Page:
An Illustrated Manual of California Shrubs

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J. W. Stacey, Incorporated, 1939 - Botany - 689 pages
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Page 269 - Mountains in Lower California, and in Southern Arizona; also on Santa Catalina Island." Distribution: Santa Ynez Mountains, southward through the chaparral belt of the coastal slope to northern Lower California; also on the islands of the coast of southern California, and in Arizona. Upper Sonoran.
Page 105 - S. Wats. Bot. King Exped. 5: 293. 1871. Spirostachys occidentalis S. Wats. Proc. Am. Acad. 11: 125. 1874. Type locality: "About Great Salt Lake and in alkaline valleys westward to the sinks of the Carson and Humboldt Rivers, where it grows luxuriantly in large tracts that would be otherwise destitute of vegetation.
Page 628 - ... a primary division of a pinnate leaf; pinnate, of a compound leaf with the leaflets arranged along each side of a common rhachis.
Page 320 - The prostrate habit and the presence of sunken stomatal pits on the underside of the leaves relate it to C. prostratus, but the predominantly thinner and alternate leaves, the small deciduous stipules, and short racemose flower clusters relate it to C.
Page 187 - Sources of the Mohave and Virgin Rivers, tributaries of the Colorado of the West, in the mountains of southern California." Distribution: Almost throughout the Mohave Desert, eastward to southern Nevada and Arizona. Higher altitudes of the Lower Sonoran, and extending into the Upper Sonoran. Specimens examined : Ironwood Spring, Colorado Desert, Brandegee, April 7, 1901. 10. KUNZIA. I. KUNZIA GLANDULOSA (Curran) Greene...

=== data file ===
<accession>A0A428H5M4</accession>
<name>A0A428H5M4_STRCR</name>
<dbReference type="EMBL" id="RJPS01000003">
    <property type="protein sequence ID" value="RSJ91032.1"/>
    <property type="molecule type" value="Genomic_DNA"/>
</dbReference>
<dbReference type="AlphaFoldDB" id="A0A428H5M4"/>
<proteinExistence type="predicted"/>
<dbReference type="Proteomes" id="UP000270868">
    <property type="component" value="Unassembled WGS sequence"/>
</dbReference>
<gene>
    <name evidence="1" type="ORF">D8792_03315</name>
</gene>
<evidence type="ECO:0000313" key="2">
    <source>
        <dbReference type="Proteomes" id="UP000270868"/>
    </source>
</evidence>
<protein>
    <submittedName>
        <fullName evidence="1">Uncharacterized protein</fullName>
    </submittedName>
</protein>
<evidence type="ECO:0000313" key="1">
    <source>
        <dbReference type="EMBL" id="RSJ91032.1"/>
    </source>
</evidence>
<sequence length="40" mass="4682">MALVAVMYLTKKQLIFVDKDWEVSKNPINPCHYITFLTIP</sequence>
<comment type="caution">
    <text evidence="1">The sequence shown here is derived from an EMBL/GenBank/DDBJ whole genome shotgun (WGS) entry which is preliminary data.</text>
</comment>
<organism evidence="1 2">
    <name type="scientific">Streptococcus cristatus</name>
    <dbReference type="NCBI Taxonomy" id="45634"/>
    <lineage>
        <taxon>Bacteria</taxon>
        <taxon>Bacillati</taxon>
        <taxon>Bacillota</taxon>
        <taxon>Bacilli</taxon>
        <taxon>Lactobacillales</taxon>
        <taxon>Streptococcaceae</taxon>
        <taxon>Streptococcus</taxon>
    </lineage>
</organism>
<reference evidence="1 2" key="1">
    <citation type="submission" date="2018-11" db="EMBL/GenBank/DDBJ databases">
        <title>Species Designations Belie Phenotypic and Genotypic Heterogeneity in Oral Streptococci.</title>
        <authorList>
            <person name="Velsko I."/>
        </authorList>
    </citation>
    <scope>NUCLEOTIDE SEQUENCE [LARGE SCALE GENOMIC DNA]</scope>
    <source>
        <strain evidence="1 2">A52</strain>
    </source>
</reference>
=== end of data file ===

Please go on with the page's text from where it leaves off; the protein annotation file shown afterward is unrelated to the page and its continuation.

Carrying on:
Page xi - That if they who find some faults in it were as intimate with it as I am, they would find a great many more." This is a confession which I needed not to have made ; but however I can draw this use from it, to my own advantage, that I think there are no faults in it but what I do know ; which, as I take it, is the first step to an amendment.
Page 486 - ... Lower Sonoran. Specimens examined: Between Calexico and Signal Mountain, on the International Boundary, Abrams 3149; Palmdale, Elmer 3661; Victor, Palmer 223%', Mohave Desert, Pringle, May 18, 1882. 3. NICOTIANA. TOBACCO. I. NICOTIANA GLAUCA R. Grah. Edinb. N. Phil. Journ. 175. 1828. Type locality: "It was raised in 1827 from seeds communicated, without specific name, to the Royal Botanical Garden, Edinburgh, by Mr. Smith at Monkwood, whose son sent them from Buenos Ayres.
Page 106 - Torr. in Frem. First Rep. 95. 1843. Type locality: "Common on the barren grounds of the Columbia and particularly near salt marshes." First collected by Douglas. Distribution: Alkaline places in eastern Washington and Oregon, and southward through the Great Basin to Arizona and the eastern parts of California. I have not seen any specimens of this species from our range, but it is common east of the Sierra Nevada about Owens Lake.
Page 629 - Striate. Marked with fine longitudinal parallel lines, as grooves or ridges. Strigose. Beset with sharp-pointed appressed straight and stiff hairs or bristles; hispid. Style. The usually narrowed part of the pistil between the ovary and stigma.
Page 623 - Achene. A one-seeded dry fruit from a simple or compound ovary which does not open. Acorn. A nut partly surrounded by a fibrous or woody cup; the fruit of an oak. Acuminate. Gradually diminishing to the apex. Acute. Terminating in an angle, usually less than a right angle, but not prolonged. Adherent.

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